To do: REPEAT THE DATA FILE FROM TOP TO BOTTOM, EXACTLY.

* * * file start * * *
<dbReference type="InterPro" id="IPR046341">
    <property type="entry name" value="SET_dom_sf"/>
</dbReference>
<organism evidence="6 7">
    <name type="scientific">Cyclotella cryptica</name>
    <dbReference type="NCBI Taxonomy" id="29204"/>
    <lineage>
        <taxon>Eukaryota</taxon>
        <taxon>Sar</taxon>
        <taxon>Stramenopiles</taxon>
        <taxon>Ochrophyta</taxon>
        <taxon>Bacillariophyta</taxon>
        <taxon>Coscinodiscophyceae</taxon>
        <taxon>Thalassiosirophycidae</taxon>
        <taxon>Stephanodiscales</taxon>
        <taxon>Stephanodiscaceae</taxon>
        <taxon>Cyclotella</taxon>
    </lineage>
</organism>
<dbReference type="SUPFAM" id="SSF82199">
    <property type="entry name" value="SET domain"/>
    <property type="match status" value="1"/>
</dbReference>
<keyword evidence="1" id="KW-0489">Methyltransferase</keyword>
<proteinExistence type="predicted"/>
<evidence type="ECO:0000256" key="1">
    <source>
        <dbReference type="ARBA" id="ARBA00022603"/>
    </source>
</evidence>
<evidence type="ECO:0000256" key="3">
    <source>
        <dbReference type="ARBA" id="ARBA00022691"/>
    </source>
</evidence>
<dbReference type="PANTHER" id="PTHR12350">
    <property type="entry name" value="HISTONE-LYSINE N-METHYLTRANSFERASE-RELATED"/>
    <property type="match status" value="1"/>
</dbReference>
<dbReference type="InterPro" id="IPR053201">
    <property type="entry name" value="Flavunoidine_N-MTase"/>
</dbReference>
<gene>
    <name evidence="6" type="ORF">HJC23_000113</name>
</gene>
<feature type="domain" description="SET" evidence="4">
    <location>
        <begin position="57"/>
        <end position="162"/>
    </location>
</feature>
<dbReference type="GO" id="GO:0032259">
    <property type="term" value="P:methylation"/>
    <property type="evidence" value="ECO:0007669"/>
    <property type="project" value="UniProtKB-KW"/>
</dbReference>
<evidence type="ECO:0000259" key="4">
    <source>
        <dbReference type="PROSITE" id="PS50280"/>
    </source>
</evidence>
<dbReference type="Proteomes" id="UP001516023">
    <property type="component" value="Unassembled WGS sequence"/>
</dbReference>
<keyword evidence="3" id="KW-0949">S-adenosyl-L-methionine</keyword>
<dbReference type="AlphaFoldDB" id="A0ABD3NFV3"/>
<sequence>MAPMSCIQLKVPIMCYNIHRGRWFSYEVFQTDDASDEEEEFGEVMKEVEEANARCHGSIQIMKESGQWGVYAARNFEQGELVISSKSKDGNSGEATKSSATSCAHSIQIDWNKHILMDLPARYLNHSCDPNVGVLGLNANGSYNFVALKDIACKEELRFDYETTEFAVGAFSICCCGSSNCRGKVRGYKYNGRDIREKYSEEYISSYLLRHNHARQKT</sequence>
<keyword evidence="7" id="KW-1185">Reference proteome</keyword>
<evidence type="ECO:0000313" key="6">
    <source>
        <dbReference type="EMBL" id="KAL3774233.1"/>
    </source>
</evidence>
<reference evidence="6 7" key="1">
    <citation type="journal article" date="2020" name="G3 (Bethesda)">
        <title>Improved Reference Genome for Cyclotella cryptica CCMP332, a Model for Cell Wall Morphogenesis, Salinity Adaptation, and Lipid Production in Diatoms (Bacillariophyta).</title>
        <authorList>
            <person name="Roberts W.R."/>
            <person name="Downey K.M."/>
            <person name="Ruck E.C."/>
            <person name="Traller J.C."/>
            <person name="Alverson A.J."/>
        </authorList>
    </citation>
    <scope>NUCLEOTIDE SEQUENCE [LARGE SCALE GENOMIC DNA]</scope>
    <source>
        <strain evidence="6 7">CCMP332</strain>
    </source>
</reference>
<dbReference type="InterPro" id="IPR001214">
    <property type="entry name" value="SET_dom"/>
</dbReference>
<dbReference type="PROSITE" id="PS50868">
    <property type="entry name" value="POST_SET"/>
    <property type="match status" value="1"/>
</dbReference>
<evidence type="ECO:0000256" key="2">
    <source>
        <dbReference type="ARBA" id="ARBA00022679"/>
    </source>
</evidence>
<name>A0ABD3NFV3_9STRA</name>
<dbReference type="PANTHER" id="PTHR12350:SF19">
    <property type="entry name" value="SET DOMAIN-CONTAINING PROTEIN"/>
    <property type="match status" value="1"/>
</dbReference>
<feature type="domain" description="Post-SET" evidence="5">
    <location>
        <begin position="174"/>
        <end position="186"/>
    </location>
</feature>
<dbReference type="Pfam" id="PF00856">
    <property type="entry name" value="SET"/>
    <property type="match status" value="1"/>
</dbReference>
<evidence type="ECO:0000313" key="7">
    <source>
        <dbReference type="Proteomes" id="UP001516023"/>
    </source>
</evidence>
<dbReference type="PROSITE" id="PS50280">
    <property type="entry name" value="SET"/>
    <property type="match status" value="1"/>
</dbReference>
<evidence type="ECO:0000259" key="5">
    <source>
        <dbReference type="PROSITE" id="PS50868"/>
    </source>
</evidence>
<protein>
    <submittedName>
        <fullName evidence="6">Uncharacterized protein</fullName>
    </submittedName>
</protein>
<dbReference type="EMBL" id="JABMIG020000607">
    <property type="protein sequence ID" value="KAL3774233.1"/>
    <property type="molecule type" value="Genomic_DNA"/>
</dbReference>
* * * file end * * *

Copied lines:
<dbReference type="InterPro" id="IPR046341">
    <property type="entry name" value="SET_dom_sf"/>
</dbReference>
<organism evidence="6 7">
    <name type="scientific">Cyclotella cryptica</name>
    <dbReference type="NCBI Taxonomy" id="29204"/>
    <lineage>
        <taxon>Eukaryota</taxon>
        <taxon>Sar</taxon>
        <taxon>Stramenopiles</taxon>
        <taxon>Ochrophyta</taxon>
        <taxon>Bacillariophyta</taxon>
        <taxon>Coscinodiscophyceae</taxon>
        <taxon>Thalassiosirophycidae</taxon>
        <taxon>Stephanodiscales</taxon>
        <taxon>Stephanodiscaceae</taxon>
        <taxon>Cyclotella</taxon>
    </lineage>
</organism>
<dbReference type="SUPFAM" id="SSF82199">
    <property type="entry name" value="SET domain"/>
    <property type="match status" value="1"/>
</dbReference>
<keyword evidence="1" id="KW-0489">Methyltransferase</keyword>
<proteinExistence type="predicted"/>
<evidence type="ECO:0000256" key="1">
    <source>
        <dbReference type="ARBA" id="ARBA00022603"/>
    </source>
</evidence>
<evidence type="ECO:0000256" key="3">
    <source>
        <dbReference type="ARBA" id="ARBA00022691"/>
    </source>
</evidence>
<dbReference type="PANTHER" id="PTHR12350">
    <property type="entry name" value="HISTONE-LYSINE N-METHYLTRANSFERASE-RELATED"/>
    <property type="match status" value="1"/>
</dbReference>
<dbReference type="InterPro" id="IPR053201">
    <property type="entry name" value="Flavunoidine_N-MTase"/>
</dbReference>
<gene>
    <name evidence="6" type="ORF">HJC23_000113</name>
</gene>
<feature type="domain" description="SET" evidence="4">
    <location>
        <begin position="57"/>
        <end position="162"/>
    </location>
</feature>
<dbReference type="GO" id="GO:0032259">
    <property type="term" value="P:methylation"/>
    <property type="evidence" value="ECO:0007669"/>
    <property type="project" value="UniProtKB-KW"/>
</dbReference>
<evidence type="ECO:0000259" key="4">
    <source>
        <dbReference type="PROSITE" id="PS50280"/>
    </source>
</evidence>
<dbReference type="Proteomes" id="UP001516023">
    <property type="component" value="Unassembled WGS sequence"/>
</dbReference>
<keyword evidence="3" id="KW-0949">S-adenosyl-L-methionine</keyword>
<dbReference type="AlphaFoldDB" id="A0ABD3NFV3"/>
<sequence>MAPMSCIQLKVPIMCYNIHRGRWFSYEVFQTDDASDEEEEFGEVMKEVEEANARCHGSIQIMKESGQWGVYAARNFEQGELVISSKSKDGNSGEATKSSATSCAHSIQIDWNKHILMDLPARYLNHSCDPNVGVLGLNANGSYNFVALKDIACKEELRFDYETTEFAVGAFSICCCGSSNCRGKVRGYKYNGRDIREKYSEEYISSYLLRHNHARQKT</sequence>
<keyword evidence="7" id="KW-1185">Reference proteome</keyword>
<evidence type="ECO:0000313" key="6">
    <source>
        <dbReference type="EMBL" id="KAL3774233.1"/>
    </source>
</evidence>
<reference evidence="6 7" key="1">
    <citation type="journal article" date="2020" name="G3 (Bethesda)">
        <title>Improved Reference Genome for Cyclotella cryptica CCMP332, a Model for Cell Wall Morphogenesis, Salinity Adaptation, and Lipid Production in Diatoms (Bacillariophyta).</title>
        <authorList>
            <person name="Roberts W.R."/>
            <person name="Downey K.M."/>
            <person name="Ruck E.C."/>
            <person name="Traller J.C."/>
            <person name="Alverson A.J."/>
        </authorList>
    </citation>
    <scope>NUCLEOTIDE SEQUENCE [LARGE SCALE GENOMIC DNA]</scope>
    <source>
        <strain evidence="6 7">CCMP332</strain>
    </source>
</reference>
<dbReference type="InterPro" id="IPR001214">
    <property type="entry name" value="SET_dom"/>
</dbReference>
<dbReference type="PROSITE" id="PS50868">
    <property type="entry name" value="POST_SET"/>
    <property type="match status" value="1"/>
</dbReference>
<evidence type="ECO:0000256" key="2">
    <source>
        <dbReference type="ARBA" id="ARBA00022679"/>
    </source>
</evidence>
<name>A0ABD3NFV3_9STRA</name>
<dbReference type="PANTHER" id="PTHR12350:SF19">
    <property type="entry name" value="SET DOMAIN-CONTAINING PROTEIN"/>
    <property type="match status" value="1"/>
</dbReference>
<feature type="domain" description="Post-SET" evidence="5">
    <location>
        <begin position="174"/>
        <end position="186"/>
    </location>
</feature>
<dbReference type="Pfam" id="PF00856">
    <property type="entry name" value="SET"/>
    <property type="match status" value="1"/>
</dbReference>
<evidence type="ECO:0000313" key="7">
    <source>
        <dbReference type="Proteomes" id="UP001516023"/>
    </source>
</evidence>
<dbReference type="PROSITE" id="PS50280">
    <property type="entry name" value="SET"/>
    <property type="match status" value="1"/>
</dbReference>
<evidence type="ECO:0000259" key="5">
    <source>
        <dbReference type="PROSITE" id="PS50868"/>
    </source>
</evidence>
<protein>
    <submittedName>
        <fullName evidence="6">Uncharacterized protein</fullName>
    </submittedName>
</protein>
<dbReference type="EMBL" id="JABMIG020000607">
    <property type="protein sequence ID" value="KAL3774233.1"/>
    <property type="molecule type" value="Genomic_DNA"/>
</dbReference>